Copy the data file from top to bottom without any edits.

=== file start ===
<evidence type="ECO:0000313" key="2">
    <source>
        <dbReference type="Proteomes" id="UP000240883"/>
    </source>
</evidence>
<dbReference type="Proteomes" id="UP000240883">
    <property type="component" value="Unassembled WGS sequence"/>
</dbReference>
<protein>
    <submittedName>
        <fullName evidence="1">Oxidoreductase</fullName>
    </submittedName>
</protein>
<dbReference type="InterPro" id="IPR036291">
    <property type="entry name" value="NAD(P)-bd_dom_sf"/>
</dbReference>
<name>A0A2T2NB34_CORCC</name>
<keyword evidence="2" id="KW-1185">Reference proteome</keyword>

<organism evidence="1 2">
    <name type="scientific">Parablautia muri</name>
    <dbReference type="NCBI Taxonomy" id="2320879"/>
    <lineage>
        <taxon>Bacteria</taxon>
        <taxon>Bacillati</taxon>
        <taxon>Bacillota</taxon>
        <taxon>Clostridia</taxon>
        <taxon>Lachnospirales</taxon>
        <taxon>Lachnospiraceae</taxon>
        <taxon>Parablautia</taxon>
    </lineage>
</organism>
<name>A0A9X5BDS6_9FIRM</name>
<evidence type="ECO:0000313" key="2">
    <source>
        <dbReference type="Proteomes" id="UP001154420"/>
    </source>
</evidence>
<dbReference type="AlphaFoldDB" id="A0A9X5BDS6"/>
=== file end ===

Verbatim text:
<evidence type="ECO:0000313" key="2">
    <source>
        <dbReference type="Proteomes" id="UP000240883"/>
    </source>
</evidence>
<dbReference type="Proteomes" id="UP000240883">
    <property type="component" value="Unassembled WGS sequence"/>
</dbReference>
<protein>
    <submittedName>
        <fullName evidence="1">Oxidoreductase</fullName>
    </submittedName>
</protein>
<dbReference type="InterPro" id="IPR036291">
    <property type="entry name" value="NAD(P)-bd_dom_sf"/>
</dbReference>
<name>A0A2T2NB34_CORCC</name>
<keyword evidence="2" id="KW-1185">Reference proteome</keyword>

<organism evidence="1 2">
    <name type="scientific">Parablautia muri</name>
    <dbReference type="NCBI Taxonomy" id="2320879"/>
    <lineage>
        <taxon>Bacteria</taxon>
        <taxon>Bacillati</taxon>
        <taxon>Bacillota</taxon>
        <taxon>Clostridia</taxon>
        <taxon>Lachnospirales</taxon>
        <taxon>Lachnospiraceae</taxon>
        <taxon>Parablautia</taxon>
    </lineage>
</organism>
<name>A0A9X5BDS6_9FIRM</name>
<evidence type="ECO:0000313" key="2">
    <source>
        <dbReference type="Proteomes" id="UP001154420"/>
    </source>
</evidence>
<dbReference type="AlphaFoldDB" id="A0A9X5BDS6"/>